“Those could be symptoms resulting from being forced to live in a way that doesn’t make sense to them,” Weinberger explains. “Maybe they don’t have all these diagnoses or maybe they do… maybe they’ve just been living in a world that has forced them to live against their own way, and that causes all these ‘symptoms’ people are determined to fix by labeling their symptoms with a mental health diagnosis before helping them to live authentic. We see a great number of symptoms fade away when people live their authentic self.”

Majer says that once people are able to express themselves how they desire and be open about their identity, they are less likely to engage in self-harm to their bodies, including abusing drugs or alcohol.

“If I don’t like my body, I’m more likely to disassociate from my body because I lost all the care for it, since no one sees me as who I am,” Majer explains. Just acknowledging a client’s true self provides a lot of healing, before the client even begins working through their trauma in therapy.

Transgender and LQBTQ+ folks are often stripped of their autonomy, so Inspire Recovery aims to empower them by putting them in control of their recovery process.

“We’re going to listen to the person and give them what they need and what they want because they’re the masters of their own bodies,” Majer says.

At other treatment centers, even those that are supportive of LQBTQ+ folks, clients often need to explain their identity or prove their need live their true self, Majer says. At Inspire Recovery, that’s not the case.

“That eliminates this huge piece where clients need to educate and advocate for themselves,” she says. Since clients don’t need to spend emotional energy doing this work, they are able to focus immediately on their own healing and recovery.

Transgender and queer clients often stay with Inspire for an extended time, during which they are able to express and identify as their true self. They also learn to replace their maladaptive coping strategies with healthy habits. One of the most powerful parts of the Inspire Recovery model is that it allows LGBTQ+ people to see others in their community living open and successful lives, which gives them hope for themselves.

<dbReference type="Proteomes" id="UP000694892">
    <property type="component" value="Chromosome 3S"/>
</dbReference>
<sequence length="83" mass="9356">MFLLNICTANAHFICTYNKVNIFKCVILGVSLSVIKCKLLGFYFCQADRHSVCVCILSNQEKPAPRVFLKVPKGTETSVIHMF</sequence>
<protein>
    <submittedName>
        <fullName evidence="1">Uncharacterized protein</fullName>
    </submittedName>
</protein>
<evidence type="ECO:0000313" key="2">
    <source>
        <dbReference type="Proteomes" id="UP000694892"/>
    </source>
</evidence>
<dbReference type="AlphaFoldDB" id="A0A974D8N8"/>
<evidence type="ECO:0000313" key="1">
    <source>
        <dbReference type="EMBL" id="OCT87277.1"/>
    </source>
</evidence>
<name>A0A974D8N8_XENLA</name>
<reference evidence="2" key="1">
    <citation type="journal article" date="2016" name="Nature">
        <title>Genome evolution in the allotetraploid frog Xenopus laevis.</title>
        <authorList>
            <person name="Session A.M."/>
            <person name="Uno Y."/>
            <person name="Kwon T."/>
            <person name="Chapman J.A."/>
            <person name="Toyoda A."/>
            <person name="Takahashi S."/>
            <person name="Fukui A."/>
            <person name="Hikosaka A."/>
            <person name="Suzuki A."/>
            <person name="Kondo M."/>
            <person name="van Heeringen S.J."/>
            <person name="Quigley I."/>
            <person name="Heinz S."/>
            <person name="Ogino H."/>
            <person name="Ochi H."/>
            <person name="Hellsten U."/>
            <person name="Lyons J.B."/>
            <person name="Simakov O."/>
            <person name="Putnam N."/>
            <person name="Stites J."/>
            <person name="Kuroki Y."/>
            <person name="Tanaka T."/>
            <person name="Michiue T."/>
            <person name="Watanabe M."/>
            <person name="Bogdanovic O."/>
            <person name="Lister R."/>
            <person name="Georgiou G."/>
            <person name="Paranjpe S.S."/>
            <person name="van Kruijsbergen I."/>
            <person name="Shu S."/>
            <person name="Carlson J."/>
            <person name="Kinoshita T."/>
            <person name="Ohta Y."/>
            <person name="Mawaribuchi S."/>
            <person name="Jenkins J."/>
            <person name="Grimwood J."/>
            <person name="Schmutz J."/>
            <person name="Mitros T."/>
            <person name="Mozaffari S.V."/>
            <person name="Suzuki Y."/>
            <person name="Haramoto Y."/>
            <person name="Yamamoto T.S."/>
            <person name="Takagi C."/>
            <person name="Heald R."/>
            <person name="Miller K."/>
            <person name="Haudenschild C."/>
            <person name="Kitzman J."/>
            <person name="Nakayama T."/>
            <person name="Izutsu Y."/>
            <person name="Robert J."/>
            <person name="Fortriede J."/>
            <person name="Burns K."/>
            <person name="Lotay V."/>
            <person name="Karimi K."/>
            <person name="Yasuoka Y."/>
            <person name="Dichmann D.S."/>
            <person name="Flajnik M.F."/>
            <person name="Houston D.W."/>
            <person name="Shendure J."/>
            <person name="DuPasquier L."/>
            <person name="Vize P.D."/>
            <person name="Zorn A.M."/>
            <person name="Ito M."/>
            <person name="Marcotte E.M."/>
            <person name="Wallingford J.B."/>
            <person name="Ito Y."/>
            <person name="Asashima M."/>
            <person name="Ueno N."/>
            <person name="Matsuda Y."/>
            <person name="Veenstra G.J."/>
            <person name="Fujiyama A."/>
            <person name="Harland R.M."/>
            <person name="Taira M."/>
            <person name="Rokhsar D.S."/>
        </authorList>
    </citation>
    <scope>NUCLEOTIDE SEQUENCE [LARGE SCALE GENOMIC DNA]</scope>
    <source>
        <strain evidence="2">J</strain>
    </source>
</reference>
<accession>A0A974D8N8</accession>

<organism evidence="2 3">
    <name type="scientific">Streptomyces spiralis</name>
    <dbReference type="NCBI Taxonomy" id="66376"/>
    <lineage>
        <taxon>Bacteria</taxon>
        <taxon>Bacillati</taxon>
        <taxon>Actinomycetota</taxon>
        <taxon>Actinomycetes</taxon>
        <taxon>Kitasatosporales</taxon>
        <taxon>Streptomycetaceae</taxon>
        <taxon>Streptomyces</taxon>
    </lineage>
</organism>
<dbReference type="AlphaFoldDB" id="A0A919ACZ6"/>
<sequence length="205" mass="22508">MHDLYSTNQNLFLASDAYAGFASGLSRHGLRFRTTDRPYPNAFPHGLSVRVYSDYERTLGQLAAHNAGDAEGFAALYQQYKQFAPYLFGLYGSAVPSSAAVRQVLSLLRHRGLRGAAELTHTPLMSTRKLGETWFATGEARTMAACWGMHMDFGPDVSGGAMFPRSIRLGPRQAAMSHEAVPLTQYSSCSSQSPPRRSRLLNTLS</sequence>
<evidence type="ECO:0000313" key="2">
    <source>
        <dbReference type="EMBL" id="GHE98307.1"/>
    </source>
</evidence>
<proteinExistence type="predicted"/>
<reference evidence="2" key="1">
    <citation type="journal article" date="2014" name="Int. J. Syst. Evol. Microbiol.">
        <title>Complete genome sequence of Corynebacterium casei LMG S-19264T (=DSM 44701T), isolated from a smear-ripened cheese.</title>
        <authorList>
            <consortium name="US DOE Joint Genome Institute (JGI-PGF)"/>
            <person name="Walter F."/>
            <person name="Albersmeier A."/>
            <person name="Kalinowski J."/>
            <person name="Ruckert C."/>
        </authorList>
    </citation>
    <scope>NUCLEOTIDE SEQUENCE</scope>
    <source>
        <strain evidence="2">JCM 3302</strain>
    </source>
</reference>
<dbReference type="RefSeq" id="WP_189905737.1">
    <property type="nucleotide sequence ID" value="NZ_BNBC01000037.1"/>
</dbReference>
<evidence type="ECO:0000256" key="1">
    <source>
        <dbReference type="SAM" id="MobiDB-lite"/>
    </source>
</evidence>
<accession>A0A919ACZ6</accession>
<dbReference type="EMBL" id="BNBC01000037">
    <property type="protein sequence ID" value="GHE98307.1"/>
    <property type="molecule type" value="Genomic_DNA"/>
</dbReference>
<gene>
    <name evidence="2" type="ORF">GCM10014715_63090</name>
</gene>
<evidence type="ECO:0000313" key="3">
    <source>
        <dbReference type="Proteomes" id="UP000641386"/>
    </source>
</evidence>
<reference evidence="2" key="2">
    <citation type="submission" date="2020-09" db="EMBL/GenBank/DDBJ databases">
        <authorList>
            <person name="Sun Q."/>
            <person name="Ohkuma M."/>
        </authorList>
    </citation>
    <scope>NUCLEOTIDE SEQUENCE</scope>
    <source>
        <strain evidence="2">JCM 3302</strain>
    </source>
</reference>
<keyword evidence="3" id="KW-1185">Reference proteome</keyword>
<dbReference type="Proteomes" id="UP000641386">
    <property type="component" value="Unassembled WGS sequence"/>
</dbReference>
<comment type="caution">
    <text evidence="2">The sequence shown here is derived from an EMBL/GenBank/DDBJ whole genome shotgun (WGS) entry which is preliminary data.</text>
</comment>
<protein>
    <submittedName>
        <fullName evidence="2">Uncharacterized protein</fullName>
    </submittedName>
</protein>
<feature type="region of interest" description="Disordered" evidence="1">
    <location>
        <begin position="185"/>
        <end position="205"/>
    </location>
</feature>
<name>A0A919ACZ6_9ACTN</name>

“It becomes a super powerful tool to have that ‘me too’ experience and have other community members be able to inspire them,” Majer says.

Weinberger says that this peer-based, holistic approach to recovery is what they were aiming for when they founded Inspire Recovery.

“It’s one of the most important aspects,” they say. “It immediately takes away so much anxiety and depression. Now they have this whole community that has similar journeys and can share stories and experiences. It’s a whole new world.”

Inspire Recovery provides treatment for substance use disorder and mental illness for LGBTQIA+ individuals in West Palm Beach, Florida. Learn more on FacebookInstagramTwitter and YouTube.

Please read our comment policy. - The Fix

The Fix staff consists of the editor-in-chief and publisher, a senior editor, an associate editor, an editorial coordinator, and several contributing editors and writers. Articles in Professional Voices, Ask an Expert, and similar sections are written by doctors, psychologists, clinicians, professors and other experts from universities, hospitals, government agencies and elsewhere. For contact and other info, please visit our About Us page.